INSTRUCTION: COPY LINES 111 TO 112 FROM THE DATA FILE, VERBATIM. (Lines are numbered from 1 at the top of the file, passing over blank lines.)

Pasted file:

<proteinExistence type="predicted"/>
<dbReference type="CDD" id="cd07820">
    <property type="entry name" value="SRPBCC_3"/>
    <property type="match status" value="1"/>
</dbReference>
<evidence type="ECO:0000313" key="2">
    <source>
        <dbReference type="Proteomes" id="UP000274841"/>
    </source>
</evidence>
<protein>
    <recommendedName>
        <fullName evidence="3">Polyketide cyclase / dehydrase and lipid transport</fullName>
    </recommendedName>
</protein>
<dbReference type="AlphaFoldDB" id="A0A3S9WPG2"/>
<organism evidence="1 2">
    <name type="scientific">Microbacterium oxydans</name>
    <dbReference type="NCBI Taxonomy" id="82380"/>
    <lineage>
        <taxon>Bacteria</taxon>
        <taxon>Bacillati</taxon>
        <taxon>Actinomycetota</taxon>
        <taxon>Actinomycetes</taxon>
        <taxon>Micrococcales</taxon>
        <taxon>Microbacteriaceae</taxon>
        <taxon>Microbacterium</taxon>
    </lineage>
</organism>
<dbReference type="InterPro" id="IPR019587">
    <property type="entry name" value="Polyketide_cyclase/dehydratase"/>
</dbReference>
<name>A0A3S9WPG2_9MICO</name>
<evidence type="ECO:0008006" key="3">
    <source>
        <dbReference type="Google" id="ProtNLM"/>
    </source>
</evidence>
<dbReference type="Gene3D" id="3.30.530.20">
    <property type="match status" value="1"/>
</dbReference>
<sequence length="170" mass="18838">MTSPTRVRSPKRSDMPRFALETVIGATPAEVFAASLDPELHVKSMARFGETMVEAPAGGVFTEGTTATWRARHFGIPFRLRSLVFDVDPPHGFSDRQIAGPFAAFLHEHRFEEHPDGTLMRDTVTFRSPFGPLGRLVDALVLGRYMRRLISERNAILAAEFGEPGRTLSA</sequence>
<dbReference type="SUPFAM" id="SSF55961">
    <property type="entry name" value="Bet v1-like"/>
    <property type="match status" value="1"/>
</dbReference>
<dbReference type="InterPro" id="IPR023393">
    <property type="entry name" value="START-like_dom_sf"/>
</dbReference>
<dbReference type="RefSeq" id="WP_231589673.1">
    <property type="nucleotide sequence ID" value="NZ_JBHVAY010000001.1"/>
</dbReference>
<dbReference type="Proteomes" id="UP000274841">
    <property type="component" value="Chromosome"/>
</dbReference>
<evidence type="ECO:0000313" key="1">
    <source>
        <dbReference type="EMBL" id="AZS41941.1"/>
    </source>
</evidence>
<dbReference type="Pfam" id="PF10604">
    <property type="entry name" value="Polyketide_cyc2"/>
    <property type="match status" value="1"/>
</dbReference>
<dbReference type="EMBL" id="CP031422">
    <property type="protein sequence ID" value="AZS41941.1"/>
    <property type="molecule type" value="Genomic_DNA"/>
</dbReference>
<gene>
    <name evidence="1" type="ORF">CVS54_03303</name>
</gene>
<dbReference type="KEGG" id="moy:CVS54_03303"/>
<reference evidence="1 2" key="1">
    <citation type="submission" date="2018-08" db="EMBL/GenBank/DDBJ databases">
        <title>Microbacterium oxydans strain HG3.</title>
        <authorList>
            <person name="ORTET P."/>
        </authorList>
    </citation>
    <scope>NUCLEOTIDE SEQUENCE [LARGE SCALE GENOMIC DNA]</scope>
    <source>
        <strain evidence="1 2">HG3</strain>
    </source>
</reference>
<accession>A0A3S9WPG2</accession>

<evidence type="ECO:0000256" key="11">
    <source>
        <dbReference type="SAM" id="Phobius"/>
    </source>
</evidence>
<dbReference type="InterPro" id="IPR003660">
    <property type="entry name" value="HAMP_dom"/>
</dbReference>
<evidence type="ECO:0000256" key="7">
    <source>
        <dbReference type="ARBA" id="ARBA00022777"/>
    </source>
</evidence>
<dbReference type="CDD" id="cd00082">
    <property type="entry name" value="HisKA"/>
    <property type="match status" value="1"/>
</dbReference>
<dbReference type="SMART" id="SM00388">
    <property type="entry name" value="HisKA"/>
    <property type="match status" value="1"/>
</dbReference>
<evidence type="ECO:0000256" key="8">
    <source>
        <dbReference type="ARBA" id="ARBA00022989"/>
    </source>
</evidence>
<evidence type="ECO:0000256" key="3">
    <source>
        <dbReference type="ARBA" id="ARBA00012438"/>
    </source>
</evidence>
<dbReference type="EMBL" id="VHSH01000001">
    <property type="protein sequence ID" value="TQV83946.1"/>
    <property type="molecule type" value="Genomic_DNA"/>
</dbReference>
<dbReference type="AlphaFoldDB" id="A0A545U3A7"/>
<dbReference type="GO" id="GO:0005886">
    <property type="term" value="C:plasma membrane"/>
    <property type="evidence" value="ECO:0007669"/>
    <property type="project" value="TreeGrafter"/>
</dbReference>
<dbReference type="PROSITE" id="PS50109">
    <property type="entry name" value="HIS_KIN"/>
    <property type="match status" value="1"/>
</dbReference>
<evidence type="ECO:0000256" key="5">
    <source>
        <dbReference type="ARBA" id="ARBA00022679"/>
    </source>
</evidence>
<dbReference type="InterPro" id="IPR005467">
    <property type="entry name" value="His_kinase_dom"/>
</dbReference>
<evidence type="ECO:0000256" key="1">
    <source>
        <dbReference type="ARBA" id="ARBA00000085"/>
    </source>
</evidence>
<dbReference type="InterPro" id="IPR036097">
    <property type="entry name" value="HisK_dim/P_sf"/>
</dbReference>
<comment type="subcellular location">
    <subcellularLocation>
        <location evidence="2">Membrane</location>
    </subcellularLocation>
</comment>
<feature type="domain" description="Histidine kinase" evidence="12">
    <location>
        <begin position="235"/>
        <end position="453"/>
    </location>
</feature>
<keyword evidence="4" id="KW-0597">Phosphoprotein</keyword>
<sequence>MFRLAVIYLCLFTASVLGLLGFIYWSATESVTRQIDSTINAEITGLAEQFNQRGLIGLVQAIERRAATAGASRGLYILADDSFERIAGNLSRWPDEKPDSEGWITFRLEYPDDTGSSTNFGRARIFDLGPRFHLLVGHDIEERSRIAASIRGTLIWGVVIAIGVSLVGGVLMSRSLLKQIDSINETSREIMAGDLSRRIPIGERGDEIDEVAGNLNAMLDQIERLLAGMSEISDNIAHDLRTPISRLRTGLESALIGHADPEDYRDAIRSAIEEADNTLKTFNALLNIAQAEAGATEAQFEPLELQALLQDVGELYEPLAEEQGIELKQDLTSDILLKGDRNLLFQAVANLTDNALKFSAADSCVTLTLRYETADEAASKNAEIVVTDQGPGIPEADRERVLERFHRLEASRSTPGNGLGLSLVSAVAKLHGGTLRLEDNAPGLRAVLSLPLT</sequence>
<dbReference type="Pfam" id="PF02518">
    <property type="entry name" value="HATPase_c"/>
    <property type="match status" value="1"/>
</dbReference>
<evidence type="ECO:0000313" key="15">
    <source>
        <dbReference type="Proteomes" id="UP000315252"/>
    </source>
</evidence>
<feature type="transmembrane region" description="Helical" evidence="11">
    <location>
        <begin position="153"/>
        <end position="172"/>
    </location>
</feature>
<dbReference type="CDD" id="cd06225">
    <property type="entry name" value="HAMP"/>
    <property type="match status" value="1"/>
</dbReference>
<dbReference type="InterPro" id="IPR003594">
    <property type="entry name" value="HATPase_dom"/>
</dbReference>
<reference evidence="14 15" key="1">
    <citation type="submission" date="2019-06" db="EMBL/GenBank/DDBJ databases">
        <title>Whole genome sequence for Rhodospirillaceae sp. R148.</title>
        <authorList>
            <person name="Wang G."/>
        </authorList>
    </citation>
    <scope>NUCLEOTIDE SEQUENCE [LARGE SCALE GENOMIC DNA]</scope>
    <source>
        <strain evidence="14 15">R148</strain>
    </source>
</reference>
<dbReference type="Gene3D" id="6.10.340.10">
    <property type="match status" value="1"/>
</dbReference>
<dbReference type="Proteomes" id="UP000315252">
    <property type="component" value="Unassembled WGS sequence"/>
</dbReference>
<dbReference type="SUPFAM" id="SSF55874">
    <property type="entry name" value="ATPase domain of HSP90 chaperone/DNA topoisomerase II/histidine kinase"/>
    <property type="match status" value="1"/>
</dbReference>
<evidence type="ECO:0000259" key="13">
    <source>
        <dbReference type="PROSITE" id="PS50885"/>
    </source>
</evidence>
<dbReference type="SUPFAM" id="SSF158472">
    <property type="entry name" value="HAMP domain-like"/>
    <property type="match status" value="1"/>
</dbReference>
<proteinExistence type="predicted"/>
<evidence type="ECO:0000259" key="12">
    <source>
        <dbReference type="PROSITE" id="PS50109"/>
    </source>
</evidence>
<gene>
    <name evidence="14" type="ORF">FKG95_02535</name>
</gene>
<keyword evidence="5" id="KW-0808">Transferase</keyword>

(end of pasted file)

</evidence>
<evidence type="ECO:0000256" key="3">